When excess phosphorous or nitrogen applied to farms, lawns, and gardens makes its way into streams and lakes, the nutrients create a population explosion of algae that quickly consume available food and and block sunlight, depriving the water of oxygen and choking out the other water life. (Sound familiar? It is not dissimilar to what happens to the soil life when you saturate them with nutrients.) About half our lakes now suffer from eutrophication. The situation has become so severe than eleven states have enacted bans on phosphorus fertilizers. These bans all have various exceptions, so you may not be restricted from spreading superphosphate on your irises, depending on where you live. But it should give one pause for thought. If the environmental damage caused by phosphate fertilizers is becoming so severe that legislatures are trying to stop it, do we really need to be adding to the problem in our home gardens?

Climate Change and Sustainability

Fossils fuels are essential to the production of synthetic fertilizers, nitrogren and phosphorus fertilizers both. We now know that the Earth is plummeting rapidly toward higher global temperatures, faster than ever before in the geologic record, and faster than life can adapt. The Permian extinction, which eradicated 90% of life on Earth, was triggered by a global temperature increase of only about 5 degrees Celsius. We need to think of a better way of meeting our agricultural and horticultural needs, very soon.

The nitrogen for synthetic fertilizers comes from the atmosphere, but the phosphorus must be mined and extracted from minerals. This is a finite resource, and it is already under stress. We need to return to the natural process of recycling the phosphorus that is already incorporated in plant and animal tissues, rather than extracting the last reserves from the ground and poisoning our lakes with excess run-off.

Fertilizer Advice for the 21st Century

So if the advice from fifty years ago is so problematic, what is one to do? Here is how I answer the question of how to fertilizer irises.

1. Build your soil. Add lots of organic matter. Compost is the form closest to what the plants can use, but even partially decomposed organic matter will benefit the soil. Not only will you be providing nutrients and encouraging your soil life, but you will be improving the soil’s structure, too. Soil with organic matter mixed in holds both air and water better, and has improved texture. This is a win all around. Keep this up.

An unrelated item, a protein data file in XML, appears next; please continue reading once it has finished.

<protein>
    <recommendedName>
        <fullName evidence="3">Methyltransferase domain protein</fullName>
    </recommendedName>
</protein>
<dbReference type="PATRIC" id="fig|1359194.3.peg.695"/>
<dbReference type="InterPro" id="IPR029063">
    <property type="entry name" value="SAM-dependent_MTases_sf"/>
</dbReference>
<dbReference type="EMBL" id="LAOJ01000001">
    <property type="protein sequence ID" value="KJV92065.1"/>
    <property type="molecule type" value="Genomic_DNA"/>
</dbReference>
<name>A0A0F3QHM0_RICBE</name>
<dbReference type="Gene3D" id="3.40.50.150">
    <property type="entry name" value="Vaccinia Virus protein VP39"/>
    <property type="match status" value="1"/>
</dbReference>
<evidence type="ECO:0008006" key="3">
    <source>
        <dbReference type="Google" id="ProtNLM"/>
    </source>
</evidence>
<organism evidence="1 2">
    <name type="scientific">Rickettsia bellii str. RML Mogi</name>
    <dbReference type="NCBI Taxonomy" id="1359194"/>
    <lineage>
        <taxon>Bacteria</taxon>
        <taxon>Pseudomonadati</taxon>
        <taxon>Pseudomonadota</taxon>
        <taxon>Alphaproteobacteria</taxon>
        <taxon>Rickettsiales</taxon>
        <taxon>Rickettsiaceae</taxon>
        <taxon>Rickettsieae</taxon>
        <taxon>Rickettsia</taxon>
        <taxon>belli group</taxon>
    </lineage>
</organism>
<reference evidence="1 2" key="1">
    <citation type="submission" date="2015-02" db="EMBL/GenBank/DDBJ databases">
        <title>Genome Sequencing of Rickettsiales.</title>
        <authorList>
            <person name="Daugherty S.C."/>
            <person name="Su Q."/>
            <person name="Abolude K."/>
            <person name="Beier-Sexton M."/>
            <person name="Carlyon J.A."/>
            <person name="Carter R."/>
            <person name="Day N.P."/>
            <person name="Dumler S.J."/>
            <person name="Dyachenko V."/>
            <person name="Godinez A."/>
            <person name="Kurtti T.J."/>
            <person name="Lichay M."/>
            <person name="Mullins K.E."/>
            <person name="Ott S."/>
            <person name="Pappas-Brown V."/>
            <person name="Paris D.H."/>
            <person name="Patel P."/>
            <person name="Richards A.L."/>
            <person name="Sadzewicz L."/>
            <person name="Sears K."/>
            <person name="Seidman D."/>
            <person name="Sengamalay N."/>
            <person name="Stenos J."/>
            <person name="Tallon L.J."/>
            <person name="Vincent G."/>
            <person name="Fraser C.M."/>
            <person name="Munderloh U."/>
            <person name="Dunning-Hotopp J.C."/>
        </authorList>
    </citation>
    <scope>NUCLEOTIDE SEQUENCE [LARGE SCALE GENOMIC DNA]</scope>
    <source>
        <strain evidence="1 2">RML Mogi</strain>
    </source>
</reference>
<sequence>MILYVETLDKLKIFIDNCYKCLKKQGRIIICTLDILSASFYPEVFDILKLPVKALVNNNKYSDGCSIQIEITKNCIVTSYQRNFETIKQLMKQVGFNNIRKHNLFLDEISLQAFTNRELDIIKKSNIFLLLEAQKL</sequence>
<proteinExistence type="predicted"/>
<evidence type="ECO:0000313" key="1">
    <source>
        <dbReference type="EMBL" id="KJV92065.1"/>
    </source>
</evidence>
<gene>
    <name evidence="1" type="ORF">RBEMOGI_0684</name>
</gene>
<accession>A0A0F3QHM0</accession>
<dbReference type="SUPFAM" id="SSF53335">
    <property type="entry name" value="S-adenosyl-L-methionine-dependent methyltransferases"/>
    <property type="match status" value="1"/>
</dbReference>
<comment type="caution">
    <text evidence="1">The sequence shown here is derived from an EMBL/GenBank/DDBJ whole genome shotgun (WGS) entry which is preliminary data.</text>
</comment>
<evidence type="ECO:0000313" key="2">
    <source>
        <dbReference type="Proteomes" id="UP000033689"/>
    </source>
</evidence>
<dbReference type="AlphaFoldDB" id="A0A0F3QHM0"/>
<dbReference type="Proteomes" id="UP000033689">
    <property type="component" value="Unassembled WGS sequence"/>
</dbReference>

2. Observe your plants. If you’ve been building your soil for several years, chances are your plants will be healthy and getting what they need. You’ll have Earthworms and insects enjoying your soil too. Now go have a lemonade. Most gardeners will never have to proceed to the following steps.

3. Identify the problem. If there is a problem, figure out what it is. If your plants still seem sickly or fail to thrive, have your soil tested. Don’t just guess and dump things on your soil, because an advertisement or someone on the internet says a particular product will work miracles. This can do more harm than good.

4. Research solutions. If your soil really is deficient in a particular nutrient, despite all your soil building work, investigate the options for addressing the deficiency. There are organic sources for most nutrients, and those are to be preferred.
Yes, they do bloom. This bed was planted eight years ago. No synthetic fertilizers have ever been used.

And Finally…

These are messages that not everyone is receptive to. I understand. I started gardening in a time when following that old advice just meant you were a good gardener. Now, it has come under criticism, and some of those criticisms seem to carry moralizing overtones. I, like many other advocates of organic gardening methods, have a certain passion about the subject. But that does not mean I expect everyone who reads this to have some kind of religious conversion and abandon their evil ways. Rather, my goal is more modest. I’d just like to see all iris growers study a bit. Learn a bit about soil. Learn a bit about fertilizer pollution. Learn a bit about organic methods. Then follow up with making a few new choices you are comfortable with, and try them out. Then see what your irises have to say.


  1. Outstanding advice with clear and sensible explanation. This should be read and studied by anyone who plants an iris!

  2. This is fantastic .I have to confess to bring a consumer and practician of fertilizing irises with high phosphate fertilizers. This post is food for thought. Do you recommend an organic slow release fertilizer like Osmocote? I've started using something similar, which makes me feel a bit better about myself, but I don't know if it's actually an improvement.

    1. Thanks! Osmocote is slow release, but it is not organic. It is just a synthetic fertilizer delivered slowly over time as the coating degrades. For the advantages I describe in this post, you need organic matter in some form.

  3. Very enlightening yet very simple. I have quit using boxed fertilizer a few years ago...our soil here in East TN seems fairly good. We built on property that was once pasture, so... I have found mushroom compost, direct from Monterey Mushroom I'd black gold!!! I will share your message...thanks

  4. Thanks, Tom, for sharing your experience and knowledge. Good advice!

  5. Tom thank you for sharing this most informative post. I will take it to heart and work even harder to do things right.